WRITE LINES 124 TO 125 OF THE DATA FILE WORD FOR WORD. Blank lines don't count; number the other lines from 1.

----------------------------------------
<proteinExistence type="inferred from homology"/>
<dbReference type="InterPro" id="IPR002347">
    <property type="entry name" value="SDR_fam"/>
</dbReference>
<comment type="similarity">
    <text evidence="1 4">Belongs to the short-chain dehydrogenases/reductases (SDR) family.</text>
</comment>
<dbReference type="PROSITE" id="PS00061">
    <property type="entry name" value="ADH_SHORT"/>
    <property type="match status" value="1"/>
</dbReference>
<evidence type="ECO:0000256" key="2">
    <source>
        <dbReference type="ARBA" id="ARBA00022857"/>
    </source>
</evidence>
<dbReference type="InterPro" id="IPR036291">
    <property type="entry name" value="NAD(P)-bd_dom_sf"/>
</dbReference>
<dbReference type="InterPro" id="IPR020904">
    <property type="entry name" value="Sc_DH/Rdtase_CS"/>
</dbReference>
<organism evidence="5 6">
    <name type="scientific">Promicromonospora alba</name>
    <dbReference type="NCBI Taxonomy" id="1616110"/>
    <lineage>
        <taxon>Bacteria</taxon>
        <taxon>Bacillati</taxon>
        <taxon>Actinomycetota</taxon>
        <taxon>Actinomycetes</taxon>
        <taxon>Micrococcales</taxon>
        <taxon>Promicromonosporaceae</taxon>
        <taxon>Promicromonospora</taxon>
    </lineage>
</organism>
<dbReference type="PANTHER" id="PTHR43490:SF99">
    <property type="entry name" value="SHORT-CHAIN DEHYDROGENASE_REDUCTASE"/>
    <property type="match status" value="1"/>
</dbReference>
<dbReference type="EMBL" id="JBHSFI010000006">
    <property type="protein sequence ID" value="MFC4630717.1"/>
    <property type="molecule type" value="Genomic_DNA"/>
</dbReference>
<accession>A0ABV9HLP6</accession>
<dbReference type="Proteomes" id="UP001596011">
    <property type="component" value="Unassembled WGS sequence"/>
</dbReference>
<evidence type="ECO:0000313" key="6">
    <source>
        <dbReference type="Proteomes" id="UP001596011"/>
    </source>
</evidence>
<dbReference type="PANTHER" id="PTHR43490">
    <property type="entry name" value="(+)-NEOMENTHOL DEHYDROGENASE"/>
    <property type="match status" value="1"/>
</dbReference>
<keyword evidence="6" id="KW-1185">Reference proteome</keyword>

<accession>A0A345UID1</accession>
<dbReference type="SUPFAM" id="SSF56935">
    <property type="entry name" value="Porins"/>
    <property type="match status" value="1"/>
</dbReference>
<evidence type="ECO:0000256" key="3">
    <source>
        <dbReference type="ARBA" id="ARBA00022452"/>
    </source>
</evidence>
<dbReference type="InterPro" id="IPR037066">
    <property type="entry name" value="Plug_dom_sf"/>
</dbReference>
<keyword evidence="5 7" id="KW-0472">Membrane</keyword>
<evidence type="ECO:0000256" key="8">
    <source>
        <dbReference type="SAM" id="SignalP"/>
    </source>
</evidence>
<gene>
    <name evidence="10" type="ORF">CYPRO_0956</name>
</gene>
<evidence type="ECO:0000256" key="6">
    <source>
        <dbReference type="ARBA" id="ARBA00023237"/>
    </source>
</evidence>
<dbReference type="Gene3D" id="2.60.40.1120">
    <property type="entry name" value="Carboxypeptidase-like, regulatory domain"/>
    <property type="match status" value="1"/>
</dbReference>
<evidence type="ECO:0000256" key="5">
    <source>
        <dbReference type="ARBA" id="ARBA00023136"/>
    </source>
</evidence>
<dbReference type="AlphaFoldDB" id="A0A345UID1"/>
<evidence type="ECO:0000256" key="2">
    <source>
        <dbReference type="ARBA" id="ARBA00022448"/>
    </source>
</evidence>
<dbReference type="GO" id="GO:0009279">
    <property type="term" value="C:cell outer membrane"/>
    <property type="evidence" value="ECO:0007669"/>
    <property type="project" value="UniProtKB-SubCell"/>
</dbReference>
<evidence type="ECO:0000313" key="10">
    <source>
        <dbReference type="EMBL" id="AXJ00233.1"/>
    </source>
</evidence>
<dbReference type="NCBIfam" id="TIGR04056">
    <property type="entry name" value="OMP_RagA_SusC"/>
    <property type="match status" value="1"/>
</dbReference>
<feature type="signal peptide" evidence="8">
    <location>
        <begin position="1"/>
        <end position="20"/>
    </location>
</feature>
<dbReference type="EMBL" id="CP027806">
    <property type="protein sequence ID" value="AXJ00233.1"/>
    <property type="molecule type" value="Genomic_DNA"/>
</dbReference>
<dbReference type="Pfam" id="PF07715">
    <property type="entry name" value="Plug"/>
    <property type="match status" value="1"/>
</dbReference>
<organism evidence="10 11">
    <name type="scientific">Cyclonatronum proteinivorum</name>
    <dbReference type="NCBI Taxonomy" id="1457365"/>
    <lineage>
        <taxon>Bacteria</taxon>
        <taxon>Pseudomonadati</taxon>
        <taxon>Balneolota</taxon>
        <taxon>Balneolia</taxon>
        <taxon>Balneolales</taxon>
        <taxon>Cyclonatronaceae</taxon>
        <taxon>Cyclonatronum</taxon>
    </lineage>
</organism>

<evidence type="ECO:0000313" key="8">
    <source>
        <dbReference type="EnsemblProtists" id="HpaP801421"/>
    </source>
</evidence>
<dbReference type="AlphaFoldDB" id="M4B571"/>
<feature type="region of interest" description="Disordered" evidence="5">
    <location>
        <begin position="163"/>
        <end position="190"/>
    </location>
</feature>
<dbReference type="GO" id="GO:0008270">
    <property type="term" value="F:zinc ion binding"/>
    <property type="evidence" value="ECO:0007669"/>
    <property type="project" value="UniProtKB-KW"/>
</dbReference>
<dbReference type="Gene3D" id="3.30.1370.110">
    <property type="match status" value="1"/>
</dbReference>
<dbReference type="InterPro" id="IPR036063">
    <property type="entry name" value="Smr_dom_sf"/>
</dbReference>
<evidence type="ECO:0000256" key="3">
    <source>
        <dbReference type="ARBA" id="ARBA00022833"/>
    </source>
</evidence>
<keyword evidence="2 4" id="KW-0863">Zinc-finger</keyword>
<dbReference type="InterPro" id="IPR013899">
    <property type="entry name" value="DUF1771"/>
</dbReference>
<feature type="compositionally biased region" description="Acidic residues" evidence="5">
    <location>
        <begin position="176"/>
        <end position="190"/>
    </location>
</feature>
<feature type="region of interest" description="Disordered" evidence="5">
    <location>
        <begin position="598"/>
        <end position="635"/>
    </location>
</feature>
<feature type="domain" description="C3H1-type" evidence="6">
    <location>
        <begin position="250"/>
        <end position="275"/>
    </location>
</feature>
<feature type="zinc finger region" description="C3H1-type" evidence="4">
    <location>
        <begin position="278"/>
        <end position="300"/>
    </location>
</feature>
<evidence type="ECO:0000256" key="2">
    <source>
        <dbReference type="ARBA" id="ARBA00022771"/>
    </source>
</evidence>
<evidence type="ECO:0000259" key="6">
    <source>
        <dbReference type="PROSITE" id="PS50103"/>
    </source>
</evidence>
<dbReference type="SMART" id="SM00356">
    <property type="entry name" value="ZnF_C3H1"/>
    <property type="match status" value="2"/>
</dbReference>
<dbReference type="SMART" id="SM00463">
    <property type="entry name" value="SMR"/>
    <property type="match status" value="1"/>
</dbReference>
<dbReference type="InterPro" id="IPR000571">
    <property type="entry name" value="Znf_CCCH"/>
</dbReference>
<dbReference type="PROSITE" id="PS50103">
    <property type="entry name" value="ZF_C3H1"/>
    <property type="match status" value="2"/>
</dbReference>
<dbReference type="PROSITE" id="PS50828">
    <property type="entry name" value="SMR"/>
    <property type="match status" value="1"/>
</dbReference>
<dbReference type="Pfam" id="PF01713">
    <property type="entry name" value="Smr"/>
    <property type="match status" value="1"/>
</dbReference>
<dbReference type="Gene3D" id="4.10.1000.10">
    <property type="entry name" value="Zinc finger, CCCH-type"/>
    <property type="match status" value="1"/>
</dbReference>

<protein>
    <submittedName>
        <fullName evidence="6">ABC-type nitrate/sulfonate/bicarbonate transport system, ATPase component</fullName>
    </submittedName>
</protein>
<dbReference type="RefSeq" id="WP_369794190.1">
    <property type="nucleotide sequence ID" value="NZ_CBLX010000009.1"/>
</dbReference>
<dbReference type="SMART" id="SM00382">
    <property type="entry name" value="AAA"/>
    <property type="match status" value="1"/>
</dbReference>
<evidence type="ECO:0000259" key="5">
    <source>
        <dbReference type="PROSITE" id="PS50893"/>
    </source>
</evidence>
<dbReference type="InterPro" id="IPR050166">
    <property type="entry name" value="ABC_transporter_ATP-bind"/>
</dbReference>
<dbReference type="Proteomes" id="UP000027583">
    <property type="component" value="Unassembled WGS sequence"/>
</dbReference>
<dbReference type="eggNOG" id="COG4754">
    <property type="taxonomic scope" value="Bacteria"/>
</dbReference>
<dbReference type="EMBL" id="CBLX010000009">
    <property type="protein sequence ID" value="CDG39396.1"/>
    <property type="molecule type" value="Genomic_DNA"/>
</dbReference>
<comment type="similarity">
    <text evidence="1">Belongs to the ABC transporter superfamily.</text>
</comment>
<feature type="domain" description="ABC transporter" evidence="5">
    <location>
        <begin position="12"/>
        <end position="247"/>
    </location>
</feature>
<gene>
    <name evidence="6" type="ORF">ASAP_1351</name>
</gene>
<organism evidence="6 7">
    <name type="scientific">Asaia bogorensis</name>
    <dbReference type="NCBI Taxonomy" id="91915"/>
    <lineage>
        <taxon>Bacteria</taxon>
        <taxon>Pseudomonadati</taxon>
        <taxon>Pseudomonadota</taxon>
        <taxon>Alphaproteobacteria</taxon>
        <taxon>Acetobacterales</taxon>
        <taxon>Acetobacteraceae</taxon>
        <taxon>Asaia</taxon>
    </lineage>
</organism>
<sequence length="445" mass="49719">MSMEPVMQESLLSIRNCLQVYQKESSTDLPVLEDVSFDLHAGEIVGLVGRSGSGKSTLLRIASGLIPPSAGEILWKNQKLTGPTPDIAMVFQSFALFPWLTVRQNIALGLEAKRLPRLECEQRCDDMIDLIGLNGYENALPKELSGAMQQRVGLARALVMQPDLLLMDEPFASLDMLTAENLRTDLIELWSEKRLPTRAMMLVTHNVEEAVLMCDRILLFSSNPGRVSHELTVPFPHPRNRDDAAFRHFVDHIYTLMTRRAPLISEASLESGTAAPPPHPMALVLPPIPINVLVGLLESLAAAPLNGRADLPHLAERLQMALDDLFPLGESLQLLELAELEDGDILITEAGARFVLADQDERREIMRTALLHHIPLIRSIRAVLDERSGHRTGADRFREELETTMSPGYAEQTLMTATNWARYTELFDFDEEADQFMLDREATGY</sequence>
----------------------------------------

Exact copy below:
<dbReference type="Pfam" id="PF07715">
    <property type="entry name" value="Plug"/>